Much is made of “transparency” these days. There is a drive to introduce increasingly tough legislation to make companies more open and honest. It hasn’t needed many pictures of top executives in the US being led away in handcuffs to concentrate the minds of CEOs.
A clear example of this in marketing sector Interpublic Group’s decision to rebate all media surcommissions to clients, uninvited, even though it involved many tens of millions of pounds. The fear of IPG’s board was that these hidden commissions might be seen as illegal and they didn’t want to take any chances. This would have been unimaginable even a few years ago.
But the main driver for transparency is not legislation, but the Net. A mass of information on product and price is now available to all within a few clicks. Add to that the explosive growth of social networking and its ability to create (and destroy) brands far faster than any campaign, and it’s clear there really is no hiding place now.
What are the implications? Whatever you do, it will probably be found out. For big companies that means hiring more lawyers and making more out-of-court settlements. Consumers will spot cynical cons – not only the dishonest and exploitative, such as premium line phone calls, but also the wild over-claims and the plain annoying. So always vulnerable is the campaign used to paper over the cracks of a product or company, showing what the marketing and ad agency want the brand to be rather than what it really is. Consumers increasingly want to send up these messages and are now able to recruit millions of others within 48 hours to join in the fun.
If attempts to control communications are now working much less well, is the answer, as Procter & Gamble chief executive AJ Laffley proposes, to accept that the world has changed, to let go and empower consumers? This involves listening, really listening – and responding.
Instinctively, this feels right, but the process has to start before then. Apart from the need for more integrity, there is a great need for authenticity. “Authenticity” is not new, but it is interesting that in marketing it usually means “looks authentic” or “feels authentic” and not “is authentic”.
Kipling Cakes launched with the line “Mr Kipling makes exceedingly good cakes”. Not only was there no Mr Kipling, but they were emphatically not exceedingly good cakes! Would that launch have succeeded now or would it have been destroyed by an internet-driven chorus of jeers, as was Dassani?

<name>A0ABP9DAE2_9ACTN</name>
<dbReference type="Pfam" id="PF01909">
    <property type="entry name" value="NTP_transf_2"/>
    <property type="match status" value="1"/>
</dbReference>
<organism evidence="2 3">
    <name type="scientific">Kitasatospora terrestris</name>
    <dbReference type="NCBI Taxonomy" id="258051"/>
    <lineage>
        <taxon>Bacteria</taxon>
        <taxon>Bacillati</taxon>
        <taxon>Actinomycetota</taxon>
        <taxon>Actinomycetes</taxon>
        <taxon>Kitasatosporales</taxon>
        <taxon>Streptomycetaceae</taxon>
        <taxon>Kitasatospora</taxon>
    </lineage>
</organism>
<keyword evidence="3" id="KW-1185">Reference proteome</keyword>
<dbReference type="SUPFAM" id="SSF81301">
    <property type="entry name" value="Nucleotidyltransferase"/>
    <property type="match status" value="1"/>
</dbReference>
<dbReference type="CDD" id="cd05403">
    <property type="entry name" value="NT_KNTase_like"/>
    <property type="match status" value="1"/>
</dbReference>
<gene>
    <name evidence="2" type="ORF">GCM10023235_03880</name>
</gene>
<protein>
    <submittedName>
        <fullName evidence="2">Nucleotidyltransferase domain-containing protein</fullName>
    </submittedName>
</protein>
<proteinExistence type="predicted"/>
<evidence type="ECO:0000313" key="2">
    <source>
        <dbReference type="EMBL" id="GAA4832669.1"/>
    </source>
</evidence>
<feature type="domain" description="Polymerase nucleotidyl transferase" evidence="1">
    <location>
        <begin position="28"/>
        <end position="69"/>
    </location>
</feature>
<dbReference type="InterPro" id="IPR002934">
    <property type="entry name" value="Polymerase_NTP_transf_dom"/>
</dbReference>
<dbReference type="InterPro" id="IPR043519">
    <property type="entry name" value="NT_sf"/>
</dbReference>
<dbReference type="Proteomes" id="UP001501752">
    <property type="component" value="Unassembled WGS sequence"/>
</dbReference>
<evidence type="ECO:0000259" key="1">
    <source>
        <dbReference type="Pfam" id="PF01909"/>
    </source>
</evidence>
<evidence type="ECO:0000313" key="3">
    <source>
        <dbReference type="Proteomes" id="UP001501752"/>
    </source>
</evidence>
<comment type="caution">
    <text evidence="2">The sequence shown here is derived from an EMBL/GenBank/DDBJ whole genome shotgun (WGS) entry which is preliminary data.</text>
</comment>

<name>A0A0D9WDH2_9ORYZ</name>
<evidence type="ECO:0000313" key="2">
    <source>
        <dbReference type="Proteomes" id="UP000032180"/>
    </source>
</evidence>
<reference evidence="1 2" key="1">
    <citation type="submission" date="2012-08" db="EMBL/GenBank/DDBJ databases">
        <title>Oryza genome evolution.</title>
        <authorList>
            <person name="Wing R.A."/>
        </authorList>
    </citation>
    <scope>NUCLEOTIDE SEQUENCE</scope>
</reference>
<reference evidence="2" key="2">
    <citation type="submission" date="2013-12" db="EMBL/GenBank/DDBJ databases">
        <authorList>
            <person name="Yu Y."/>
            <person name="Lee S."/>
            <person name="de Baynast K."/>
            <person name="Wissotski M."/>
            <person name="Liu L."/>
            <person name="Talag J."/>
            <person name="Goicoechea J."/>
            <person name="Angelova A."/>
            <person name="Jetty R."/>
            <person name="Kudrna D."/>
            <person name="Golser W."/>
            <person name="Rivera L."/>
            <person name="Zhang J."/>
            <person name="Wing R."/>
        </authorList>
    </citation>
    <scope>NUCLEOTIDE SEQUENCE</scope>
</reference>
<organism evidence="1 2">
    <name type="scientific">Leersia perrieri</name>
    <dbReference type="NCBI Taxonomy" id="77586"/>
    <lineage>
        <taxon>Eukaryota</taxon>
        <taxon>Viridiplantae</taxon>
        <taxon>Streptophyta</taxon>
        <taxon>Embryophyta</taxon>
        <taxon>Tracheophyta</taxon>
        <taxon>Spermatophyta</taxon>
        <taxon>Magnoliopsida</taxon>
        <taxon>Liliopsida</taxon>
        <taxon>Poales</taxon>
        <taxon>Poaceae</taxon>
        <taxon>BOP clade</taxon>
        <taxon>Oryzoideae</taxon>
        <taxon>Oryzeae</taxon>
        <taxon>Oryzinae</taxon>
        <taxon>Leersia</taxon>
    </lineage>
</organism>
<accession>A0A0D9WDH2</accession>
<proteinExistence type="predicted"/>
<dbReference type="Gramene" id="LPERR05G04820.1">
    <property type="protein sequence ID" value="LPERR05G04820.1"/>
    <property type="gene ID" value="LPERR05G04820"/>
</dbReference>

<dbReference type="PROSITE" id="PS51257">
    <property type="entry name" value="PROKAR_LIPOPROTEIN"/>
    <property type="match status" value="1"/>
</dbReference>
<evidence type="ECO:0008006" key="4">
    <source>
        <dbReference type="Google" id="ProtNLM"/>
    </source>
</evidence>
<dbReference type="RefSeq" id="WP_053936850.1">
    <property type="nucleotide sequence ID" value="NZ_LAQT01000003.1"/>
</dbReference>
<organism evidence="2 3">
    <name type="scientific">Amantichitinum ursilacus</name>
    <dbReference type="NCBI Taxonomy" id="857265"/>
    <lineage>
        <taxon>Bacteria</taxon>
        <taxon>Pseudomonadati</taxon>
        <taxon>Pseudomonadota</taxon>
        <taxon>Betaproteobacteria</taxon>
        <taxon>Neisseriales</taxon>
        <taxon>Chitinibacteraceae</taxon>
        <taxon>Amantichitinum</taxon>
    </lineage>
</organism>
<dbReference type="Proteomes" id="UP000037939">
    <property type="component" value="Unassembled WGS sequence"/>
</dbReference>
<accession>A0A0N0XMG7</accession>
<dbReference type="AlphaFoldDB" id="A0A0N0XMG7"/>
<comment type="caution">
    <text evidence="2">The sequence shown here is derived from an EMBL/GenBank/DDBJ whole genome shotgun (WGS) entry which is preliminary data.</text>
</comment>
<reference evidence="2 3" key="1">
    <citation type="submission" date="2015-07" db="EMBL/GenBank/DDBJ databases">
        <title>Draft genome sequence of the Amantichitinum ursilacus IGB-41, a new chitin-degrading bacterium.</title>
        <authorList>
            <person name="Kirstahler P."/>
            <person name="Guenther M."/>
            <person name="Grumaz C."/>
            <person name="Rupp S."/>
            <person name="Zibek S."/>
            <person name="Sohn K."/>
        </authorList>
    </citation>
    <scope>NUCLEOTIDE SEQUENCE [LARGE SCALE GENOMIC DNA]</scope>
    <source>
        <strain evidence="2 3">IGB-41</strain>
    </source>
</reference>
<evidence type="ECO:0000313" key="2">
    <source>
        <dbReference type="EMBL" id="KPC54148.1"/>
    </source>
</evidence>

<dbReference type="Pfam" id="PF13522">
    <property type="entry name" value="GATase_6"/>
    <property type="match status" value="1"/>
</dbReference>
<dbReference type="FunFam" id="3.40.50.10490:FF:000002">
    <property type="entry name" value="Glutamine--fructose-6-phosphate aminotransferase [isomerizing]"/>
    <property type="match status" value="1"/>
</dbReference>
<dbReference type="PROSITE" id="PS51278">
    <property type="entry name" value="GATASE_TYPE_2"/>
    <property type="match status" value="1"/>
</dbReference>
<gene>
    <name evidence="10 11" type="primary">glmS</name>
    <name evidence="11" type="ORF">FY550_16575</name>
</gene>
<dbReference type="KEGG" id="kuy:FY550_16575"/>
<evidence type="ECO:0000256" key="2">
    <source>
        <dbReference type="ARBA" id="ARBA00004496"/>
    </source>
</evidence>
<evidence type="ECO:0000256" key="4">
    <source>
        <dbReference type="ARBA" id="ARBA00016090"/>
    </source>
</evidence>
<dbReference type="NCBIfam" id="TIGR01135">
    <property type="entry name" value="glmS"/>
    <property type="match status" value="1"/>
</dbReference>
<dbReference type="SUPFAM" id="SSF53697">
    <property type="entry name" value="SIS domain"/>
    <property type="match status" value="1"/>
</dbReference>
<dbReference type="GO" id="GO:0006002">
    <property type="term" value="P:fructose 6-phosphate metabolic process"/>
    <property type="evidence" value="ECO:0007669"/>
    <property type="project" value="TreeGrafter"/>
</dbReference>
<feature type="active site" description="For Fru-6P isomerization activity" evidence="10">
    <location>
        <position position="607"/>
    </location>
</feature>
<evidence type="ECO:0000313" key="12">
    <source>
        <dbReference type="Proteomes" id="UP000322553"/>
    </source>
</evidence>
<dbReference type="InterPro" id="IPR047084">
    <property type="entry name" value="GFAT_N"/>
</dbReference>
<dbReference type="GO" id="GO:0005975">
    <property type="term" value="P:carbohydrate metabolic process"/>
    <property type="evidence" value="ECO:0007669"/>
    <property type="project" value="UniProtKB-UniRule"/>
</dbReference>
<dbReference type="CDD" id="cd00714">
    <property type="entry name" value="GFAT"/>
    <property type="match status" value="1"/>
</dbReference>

A few years ago, BP put flower petals around its logo, spent a limited amount on alternative energy aids and repositioned the brand as “Beyond Petroleum” rather than British Petroleum. The “beyond petroleum” line is now exploited by critics in the context of the Alaskan pipeline and Texas refinery disasters.
These are just three examples of where brands sought the appearance of authenticity and not genuine authenticity. Few companies can afford to feel smug at a time when the smallest slip can be immediately magnified. Achieving genuine authenticity is tough – especially for big, established companies. The offer must be attractive and compelling to commercially significant numbers of people, as well as being authentic.
So the first thing is to gain a deep understanding of the company, its culture, skill sets and market position. This sounds easy and obvious, but since more than a third of the projects we handle are in this area, it is evidently not the case.
Having established the DNA of the brand, and a real understanding of the market, the task is to find a differentiating and compelling idea rooted in the reality of the company which everyone feels to be wholly credible. That proposition then needs to be communicated at all levels internally and externally. That’s what authenticity is about in the commercial world.
But that’s not the end of it. If you want your brand to stay authentic, the ill-fitting line extensions that are churned out for short-term volume gains have to be forgone.
Clearly sacrifices are involved and this is not a route for the faint-hearted. It also needs to be led from the top as it requires a truly integrated approach across all functions. So who should drive this for the busy CEO to ensure that the brand is truly authentic?
It seems to me that opportunity knocks for marketing directors.
Chris Ingram is founding partner of Ingram